You might find some good ideas for coping and therapy in the "Sticky" section at the top of the main PN forum thread listing page. I've got a three part posting there starting with #18 at http://forums.braintalk2.org/showthread.php?t=177&page=2 . Good luck.

darlindeb25
10-11-2006, 05:37 AM
Weird--all I need do is look up and I get dizzy, usually only if someone is standing close to me. Kev knows that when we are standing close, he has to keep an arm around me because when I look up to him, I tip over backwards--thank God he is always prepared to catch me--funny thing is, he is only a couple of inches taller than me. If I close my eyes, I sway too, but I can still do that "stand on one leg" thing for a very short time, as long as I really concentrate.

Weird how we all have similiar symptoms and yet so varied. One thing we all know is that we never doubt another when they tell what they are feeling, we all know neuropathy treats us all a little differently, yet the same.

Deb

dahlek
10-11-2006, 09:48 AM
For my first few weeks of therapy [about 3-4...] I COULD NOT DO IT!...practice, and other supportive, strenghtening exercises.... well, by week 5 Heck! I could/was doing it! It was a sort of creep up on you CAN-DO!!! It was kind of a smack on the head big YESSS!
While your current nerves are mis-directing, good therapy aspects Can and DO retrain other nerves to do the job. It can be a slow and must be a gradual and progressive process. IF you over achieve, doing too much too soon you can do MORE damage, a thing none of us wants, ever.
Get smart, go smart, go slow, go progressively slow & smart and Get there!
I was told over a year ago by a 'second opinion' guru that IF I HAD X diagnosis, I HAD to be in a wheelchair.. my response was, I got the treatment I need, and I am too durn stubborn to give up in that way... I can drive, walk [not far tho]and can tryto be my own independent person...I DO NOT see any fat ladies [no offense here to those who've gained weight inadvertently...] singing my demise of late...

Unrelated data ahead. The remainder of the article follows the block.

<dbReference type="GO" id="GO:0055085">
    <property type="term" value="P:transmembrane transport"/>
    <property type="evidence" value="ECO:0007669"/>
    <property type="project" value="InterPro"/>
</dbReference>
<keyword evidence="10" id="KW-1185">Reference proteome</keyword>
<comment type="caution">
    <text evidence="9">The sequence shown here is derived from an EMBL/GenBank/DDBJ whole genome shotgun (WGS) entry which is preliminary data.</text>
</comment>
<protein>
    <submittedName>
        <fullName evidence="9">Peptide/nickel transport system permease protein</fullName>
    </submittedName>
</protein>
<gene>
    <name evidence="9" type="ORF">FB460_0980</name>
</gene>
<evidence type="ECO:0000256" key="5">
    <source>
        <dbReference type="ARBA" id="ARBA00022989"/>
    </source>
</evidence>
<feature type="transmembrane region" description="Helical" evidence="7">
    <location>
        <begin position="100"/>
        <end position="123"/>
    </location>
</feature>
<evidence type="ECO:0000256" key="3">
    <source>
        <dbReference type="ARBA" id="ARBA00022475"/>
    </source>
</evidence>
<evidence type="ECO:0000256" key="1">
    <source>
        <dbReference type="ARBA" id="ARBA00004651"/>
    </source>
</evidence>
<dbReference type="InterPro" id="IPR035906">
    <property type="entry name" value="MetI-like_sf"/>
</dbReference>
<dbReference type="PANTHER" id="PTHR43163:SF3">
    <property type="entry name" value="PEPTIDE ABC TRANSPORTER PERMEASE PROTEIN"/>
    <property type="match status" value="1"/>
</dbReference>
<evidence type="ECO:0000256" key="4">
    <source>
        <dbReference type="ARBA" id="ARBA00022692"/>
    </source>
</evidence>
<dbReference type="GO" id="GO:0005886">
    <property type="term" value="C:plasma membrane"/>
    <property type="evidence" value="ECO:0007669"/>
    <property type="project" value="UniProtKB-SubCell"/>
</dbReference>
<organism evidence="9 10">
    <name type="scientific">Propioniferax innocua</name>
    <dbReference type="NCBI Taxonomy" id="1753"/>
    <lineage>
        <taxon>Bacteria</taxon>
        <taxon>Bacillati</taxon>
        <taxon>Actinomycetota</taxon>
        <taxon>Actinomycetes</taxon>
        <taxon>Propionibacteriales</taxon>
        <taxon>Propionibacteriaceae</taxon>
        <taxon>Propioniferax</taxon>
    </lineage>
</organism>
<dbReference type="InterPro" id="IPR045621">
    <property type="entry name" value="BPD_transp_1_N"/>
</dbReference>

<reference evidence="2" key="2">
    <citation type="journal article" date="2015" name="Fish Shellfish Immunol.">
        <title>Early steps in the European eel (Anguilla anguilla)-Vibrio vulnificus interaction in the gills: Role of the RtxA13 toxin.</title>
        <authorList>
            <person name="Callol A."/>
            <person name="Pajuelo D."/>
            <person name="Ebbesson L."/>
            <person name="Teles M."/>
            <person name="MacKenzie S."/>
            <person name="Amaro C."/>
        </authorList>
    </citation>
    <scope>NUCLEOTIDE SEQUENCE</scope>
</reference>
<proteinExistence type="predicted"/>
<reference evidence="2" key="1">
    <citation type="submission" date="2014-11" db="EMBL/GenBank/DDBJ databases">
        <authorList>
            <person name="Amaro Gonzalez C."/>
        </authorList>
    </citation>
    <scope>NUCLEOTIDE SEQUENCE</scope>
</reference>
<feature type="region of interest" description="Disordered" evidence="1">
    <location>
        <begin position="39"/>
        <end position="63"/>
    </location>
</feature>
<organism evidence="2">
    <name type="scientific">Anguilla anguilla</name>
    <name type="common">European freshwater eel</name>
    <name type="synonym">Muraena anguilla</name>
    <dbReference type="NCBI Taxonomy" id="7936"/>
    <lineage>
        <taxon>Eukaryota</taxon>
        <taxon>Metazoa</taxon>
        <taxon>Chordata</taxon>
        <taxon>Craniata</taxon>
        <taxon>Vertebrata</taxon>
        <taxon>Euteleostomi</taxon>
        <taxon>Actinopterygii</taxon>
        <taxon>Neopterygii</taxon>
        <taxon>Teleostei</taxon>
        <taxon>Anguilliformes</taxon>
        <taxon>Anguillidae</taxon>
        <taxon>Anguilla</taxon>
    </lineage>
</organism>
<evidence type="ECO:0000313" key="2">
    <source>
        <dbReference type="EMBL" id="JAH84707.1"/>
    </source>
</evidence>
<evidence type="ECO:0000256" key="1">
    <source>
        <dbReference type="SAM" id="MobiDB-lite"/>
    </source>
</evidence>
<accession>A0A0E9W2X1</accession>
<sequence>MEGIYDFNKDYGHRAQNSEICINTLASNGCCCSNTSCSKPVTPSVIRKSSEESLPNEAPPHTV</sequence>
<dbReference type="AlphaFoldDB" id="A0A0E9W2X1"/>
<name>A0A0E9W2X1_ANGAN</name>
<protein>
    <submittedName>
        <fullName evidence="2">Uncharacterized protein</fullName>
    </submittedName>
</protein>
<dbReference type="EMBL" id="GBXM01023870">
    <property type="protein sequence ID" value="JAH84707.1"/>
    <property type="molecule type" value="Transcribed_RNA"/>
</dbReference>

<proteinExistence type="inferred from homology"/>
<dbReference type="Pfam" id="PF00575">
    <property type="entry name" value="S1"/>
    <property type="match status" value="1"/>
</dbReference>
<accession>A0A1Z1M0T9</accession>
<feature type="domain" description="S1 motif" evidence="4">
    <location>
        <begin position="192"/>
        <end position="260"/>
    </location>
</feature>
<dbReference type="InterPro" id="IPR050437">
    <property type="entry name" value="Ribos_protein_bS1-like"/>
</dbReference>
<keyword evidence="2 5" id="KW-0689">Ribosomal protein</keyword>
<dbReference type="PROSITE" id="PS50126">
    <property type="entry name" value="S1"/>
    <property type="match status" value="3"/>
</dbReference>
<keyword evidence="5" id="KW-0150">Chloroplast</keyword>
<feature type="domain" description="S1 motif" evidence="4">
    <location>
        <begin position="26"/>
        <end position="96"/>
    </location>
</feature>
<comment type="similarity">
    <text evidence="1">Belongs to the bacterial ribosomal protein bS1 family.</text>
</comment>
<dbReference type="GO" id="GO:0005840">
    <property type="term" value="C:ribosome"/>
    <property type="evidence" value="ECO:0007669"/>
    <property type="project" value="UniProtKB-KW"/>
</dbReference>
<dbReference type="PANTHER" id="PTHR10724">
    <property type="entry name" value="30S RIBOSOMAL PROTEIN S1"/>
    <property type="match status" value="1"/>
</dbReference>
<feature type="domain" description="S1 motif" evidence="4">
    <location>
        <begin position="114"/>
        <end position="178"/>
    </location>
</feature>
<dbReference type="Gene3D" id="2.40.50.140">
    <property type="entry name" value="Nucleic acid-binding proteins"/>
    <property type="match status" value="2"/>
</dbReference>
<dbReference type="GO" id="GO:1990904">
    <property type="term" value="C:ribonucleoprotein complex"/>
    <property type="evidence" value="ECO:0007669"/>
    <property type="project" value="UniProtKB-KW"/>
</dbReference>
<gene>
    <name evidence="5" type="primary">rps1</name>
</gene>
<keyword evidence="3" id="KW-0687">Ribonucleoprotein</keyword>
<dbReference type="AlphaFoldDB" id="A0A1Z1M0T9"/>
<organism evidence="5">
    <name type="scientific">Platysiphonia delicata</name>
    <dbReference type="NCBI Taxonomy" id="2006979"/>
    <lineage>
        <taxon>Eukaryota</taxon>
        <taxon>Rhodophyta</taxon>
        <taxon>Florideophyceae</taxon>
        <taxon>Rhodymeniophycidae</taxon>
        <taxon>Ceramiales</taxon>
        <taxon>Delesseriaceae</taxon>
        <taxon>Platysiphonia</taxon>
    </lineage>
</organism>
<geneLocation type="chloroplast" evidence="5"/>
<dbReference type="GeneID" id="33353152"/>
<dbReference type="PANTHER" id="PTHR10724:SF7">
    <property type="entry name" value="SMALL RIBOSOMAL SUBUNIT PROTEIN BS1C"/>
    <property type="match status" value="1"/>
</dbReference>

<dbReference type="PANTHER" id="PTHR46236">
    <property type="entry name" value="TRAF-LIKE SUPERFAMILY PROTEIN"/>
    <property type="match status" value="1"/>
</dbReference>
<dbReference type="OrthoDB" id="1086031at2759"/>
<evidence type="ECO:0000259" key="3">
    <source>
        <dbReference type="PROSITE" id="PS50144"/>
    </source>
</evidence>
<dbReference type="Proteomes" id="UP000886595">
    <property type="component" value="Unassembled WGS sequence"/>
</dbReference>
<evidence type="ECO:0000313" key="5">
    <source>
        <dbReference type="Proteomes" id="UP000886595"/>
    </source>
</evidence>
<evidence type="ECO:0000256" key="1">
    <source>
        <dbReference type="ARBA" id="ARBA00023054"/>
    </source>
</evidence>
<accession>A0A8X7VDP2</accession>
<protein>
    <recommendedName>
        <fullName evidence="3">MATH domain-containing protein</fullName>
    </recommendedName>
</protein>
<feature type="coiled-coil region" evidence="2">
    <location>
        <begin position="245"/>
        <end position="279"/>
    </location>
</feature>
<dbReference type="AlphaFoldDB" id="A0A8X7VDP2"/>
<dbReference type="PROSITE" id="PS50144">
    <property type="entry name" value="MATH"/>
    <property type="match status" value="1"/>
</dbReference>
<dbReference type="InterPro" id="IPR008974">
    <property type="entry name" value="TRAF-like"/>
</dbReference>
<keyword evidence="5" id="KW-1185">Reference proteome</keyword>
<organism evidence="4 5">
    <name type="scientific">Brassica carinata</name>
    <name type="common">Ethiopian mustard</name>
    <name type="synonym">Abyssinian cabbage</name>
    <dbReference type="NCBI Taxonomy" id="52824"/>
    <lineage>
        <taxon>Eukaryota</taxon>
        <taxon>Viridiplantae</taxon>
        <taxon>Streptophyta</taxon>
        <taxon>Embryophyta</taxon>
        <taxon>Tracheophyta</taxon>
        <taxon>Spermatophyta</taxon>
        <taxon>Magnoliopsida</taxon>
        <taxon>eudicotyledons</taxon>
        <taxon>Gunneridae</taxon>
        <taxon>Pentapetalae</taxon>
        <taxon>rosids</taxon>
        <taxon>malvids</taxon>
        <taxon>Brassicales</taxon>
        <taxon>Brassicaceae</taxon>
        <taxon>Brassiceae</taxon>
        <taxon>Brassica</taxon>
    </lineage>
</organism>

Oh, BTW I absolutely FAIL any 'eyes' closed test w/certainty! DUH! How FAR can one 'list'? LOTS

Good thoughts, heart and strength to go on -we all get there-whereever 'there' is! - j

Wing42
10-11-2006, 12:45 PM
... IF you over achieve, doing too much too soon you can do MORE damage, a thing none of us wants, ever...

I was told over a year ago by a 'second opinion' guru that IF I HAD X diagnosis, I HAD to be in a wheelchair.. my response was, I got the treatment I need, and I am too durn stubborn to give up in that way... I can drive, walk [not far tho]and can tryto be my own independent person...I DO NOT see any fat ladies ... singing my demise of late...

Good thoughts, heart and strength to go on -we all get there-whereever 'there' is! - j

On the first part, a neurologist told me I couldn't damage my nerves with exercise, no matter how much nerve pain it caused. That inspired me to walk again, eventually several brisk miles a day, ignoring the pain. If I hurt more the next day, I eased off. Having PN doesn't protect us from overuse injury, muscle pulls, etc.

The second part is inspiring and is an important lesson to all of us. NEVER ACCEPT A NEGATIVE PROGNOSIS FROM ANYBODY, ESPECIALLY FROM A HEALTH CARE PROFESSIONAL! Even if they mean well and only want us to be realistic, their ignorance is greater than their considerable knowledge, they don't know us profoundly in all our individual complexity, and their negative statements can be self fulfilling. If people believe their negativity, they give up, get depressed, and slide into painful decreptitude until death. The lesson is, never give up hope, never give up trying different things to get healthy, and never stop learning.

I try to avoid negative people. If a doctor tells you it's hopeless, find a more upbeat and supportive doctor. I was also told by a neurologist that my PN would get worse and worse until I couldn't walk anymore. Ha! Last week my wife and I walked for miles in San Francisco, including up and down hills and across the Golden Gate bridge and back. The PN hurt, but not to the point of agony or destroying my joy walking in that gorgeous city. This is 11 years after that bozo neuro told me the PN would be progressive.

Thanks for your great posting.

Silverlady
10-11-2006, 04:42 PM
BRAVO!! David. I'll go down fighting too. I'm still making the trek to the pool every week in spite of everything. I am so glad for the joy in your post.

Love,
Billye

darlindeb25
10-11-2006, 07:26 PM
That's wonderful David--you are an inspiration!

Deb

nide44
10-12-2006, 11:26 AM
NEVER ACCEPT A NEGATIVE PROGNOSIS FROM ANYBODY, ESPECIALLY FROM A HEALTH CARE PROFESSIONAL!

You got that one right !
Six weeks ago (Sept 3rd, 9-3-06) one of my sons broke his neck and was diagnosed as a 'paraplegic''. "He would never be able to move, and probably would never be able to breathe on his own again". That's what the docs (surgeon) said on Sept 5th after the surgery to replace his cervical disc (C-5) and remove the burst fragments compressing his spine. :mad:

I refused to believe it, and refused to have him told all that crap.
He's now out of Shock Trauma, in a rehab hospital, can move his arms, breathes without the vent or oxy assist, and will have his 'trache' removed in a week or two. He can swallow and is on solid (kinda :rolleyes: ) food. He almost has his electric wheelchair 'driver's license' (he negotiated 10 cones :) ) - and moved his knees ever so slightly together, yesterday- in a therapy session.